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Avoid Burnout Tip – Meditate Yourself Into Balance

June 16, 2010

Sometimes the hardest thing to do when you are an educator, is to slow down for even a minute.  Yet, that is exactly what you need to do in order to keep your balance – to keep yourself able to deal with all the things that come your way.

If you aren’t already taking a moment to just stop and be each day, you should.  This might be informal.  Perhaps you take a little time in the morning before everyone gets going to center yourself, and to think.   The important thing is to just let your mind roam freely for a few moments, and see what it tells you.

If you aren’t practicing meditation, it might be a good idea.  Among the many benefits of meditation,  improved concentration is widely cited as a side effect.  (That beats the side effects of many medications on the market today.)   Psychology Today noted the benefits way back in 2003 –

Neuroscientists have found that meditators shift theirbrain activity to different areas of the cortex – brain waves in the stress-prone right frontal cortex move to the calmer left frontal cortex. This mental shift decreases the negative effects of stress, mild depression and anxiety. There is also less activity in the amygdala, where the brain processes fear.

So, if you aren’t already meditating, now would be a great time to give it a go.    It’s one of those things that I can tell you from experience, is an acquired taste, however, the more you practice, the more enjoyable and necessary you will find it.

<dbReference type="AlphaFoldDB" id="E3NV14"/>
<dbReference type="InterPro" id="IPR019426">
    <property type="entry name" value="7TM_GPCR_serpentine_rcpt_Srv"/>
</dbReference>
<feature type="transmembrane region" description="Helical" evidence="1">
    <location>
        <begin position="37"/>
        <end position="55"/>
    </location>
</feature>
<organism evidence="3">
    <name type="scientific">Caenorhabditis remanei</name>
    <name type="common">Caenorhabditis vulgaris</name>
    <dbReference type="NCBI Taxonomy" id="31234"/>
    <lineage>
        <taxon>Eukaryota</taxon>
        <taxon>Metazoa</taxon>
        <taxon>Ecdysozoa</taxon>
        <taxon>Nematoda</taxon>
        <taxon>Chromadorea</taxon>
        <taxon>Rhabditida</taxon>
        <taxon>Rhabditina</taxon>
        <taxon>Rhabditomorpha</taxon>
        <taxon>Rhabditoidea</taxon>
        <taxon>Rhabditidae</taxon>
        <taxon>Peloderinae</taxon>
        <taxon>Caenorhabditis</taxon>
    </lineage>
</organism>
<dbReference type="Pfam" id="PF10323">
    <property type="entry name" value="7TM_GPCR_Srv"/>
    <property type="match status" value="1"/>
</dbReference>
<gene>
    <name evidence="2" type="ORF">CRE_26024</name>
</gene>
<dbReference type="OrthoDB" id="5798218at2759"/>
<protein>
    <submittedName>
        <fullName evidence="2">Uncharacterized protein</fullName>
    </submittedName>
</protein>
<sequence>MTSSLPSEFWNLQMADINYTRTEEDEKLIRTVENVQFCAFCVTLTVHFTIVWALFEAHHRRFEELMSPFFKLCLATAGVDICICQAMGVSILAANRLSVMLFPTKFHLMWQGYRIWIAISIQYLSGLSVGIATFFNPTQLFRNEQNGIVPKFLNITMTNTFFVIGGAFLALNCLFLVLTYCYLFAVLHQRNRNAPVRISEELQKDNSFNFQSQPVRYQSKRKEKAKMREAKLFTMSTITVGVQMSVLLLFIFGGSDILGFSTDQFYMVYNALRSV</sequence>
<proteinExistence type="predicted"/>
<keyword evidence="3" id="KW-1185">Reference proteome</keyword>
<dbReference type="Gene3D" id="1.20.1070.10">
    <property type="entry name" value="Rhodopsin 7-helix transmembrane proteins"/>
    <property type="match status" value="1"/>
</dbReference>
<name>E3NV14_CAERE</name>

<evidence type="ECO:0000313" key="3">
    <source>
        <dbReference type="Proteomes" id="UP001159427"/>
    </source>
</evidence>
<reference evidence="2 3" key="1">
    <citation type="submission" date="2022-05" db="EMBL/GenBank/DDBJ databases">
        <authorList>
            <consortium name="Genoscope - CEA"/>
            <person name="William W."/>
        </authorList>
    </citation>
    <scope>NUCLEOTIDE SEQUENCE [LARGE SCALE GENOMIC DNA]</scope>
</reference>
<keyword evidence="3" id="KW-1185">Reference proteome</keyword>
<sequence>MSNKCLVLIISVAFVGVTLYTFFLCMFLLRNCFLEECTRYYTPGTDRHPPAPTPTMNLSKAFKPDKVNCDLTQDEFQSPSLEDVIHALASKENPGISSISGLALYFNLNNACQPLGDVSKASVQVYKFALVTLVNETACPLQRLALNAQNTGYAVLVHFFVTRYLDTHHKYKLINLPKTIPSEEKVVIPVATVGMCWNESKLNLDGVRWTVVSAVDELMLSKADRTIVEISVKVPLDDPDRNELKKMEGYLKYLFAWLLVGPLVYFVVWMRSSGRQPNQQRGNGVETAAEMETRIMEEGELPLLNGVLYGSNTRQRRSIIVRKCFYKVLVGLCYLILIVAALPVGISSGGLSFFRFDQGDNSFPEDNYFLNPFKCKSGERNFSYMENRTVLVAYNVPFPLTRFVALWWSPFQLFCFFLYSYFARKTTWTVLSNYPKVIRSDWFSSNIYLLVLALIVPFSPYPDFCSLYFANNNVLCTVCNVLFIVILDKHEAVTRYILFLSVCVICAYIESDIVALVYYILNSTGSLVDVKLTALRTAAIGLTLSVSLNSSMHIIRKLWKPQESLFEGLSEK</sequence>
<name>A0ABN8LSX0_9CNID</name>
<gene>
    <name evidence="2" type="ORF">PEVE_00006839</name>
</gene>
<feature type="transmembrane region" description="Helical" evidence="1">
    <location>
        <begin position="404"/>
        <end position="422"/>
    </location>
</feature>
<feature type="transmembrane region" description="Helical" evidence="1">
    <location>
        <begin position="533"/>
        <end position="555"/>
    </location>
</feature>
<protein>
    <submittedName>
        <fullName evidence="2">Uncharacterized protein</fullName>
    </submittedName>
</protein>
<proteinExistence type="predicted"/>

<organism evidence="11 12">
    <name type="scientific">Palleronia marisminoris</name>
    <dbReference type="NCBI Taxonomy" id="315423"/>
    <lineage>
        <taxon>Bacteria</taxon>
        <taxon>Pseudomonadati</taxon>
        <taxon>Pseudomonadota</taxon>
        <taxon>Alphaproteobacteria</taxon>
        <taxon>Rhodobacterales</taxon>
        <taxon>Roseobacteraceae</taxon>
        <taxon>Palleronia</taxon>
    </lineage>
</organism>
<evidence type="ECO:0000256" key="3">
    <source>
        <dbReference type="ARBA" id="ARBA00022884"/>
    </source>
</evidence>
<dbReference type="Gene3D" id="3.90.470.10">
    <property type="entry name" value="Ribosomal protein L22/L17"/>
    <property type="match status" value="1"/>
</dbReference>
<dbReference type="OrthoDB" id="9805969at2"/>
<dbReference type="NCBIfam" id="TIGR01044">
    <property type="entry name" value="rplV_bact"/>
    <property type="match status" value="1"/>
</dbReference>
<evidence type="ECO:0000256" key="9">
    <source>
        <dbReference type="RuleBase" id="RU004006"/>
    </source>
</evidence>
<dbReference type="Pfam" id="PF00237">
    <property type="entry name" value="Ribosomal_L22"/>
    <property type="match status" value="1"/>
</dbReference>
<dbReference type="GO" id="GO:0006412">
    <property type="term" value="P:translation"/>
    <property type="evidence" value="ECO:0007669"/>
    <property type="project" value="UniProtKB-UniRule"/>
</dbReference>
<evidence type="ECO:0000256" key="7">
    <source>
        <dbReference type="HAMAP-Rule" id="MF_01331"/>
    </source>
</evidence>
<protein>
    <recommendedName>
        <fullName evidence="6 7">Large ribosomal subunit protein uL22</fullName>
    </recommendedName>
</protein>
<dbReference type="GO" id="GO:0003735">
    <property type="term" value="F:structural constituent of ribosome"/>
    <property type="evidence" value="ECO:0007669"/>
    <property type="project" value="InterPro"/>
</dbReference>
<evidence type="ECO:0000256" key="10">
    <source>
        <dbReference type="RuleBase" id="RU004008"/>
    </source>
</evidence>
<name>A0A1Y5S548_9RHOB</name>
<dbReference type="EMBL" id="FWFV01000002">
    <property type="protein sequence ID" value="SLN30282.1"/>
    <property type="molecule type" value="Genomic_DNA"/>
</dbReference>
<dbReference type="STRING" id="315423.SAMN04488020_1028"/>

Meditation Workshop offers not only information on meditation, but also provides meditation exercises for you to try, free of charge.  Go on – give it a try.  In your busy life, a little meditation goes a long ways toward shoring up your resilience.

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2 Comments leave one →
  1. June 17, 2010 12:12 am

    I am so bad at regular meditation. I can’t quiet my mind on my own. I do two things: 1. music meditation and 2. progressive muscle relaxation. Music meditation is good for me because there is at least a little noise that is not abrasive for me to focus on. When it gets to quiet my mind scatters. Progressive muscle relaxation on the other hand is a process where you tense each muscle group for 15 seconds and release. Don’t ask me why but doing that makes you instantly relax…even sleep. The best part is that if you do it for 20 minutes a day…after a while all you have to do is THINK about it and your body automatically goes into that state! Really good for anxiety after a day of crazy kids.

    • June 17, 2010 2:02 pm

      I KNOW! I am a really auditory person, so I need the guidance of sound when I try too meditate. I found a guided meditation that I listen to when I need to quiet my mind. (Of course, it’s called “Quiet Mind”….) and have also used one that leads to the type of methodical muscle relaxation you described as well. I think ‘whatever it takes.’ There is no sin in using audio guidance.

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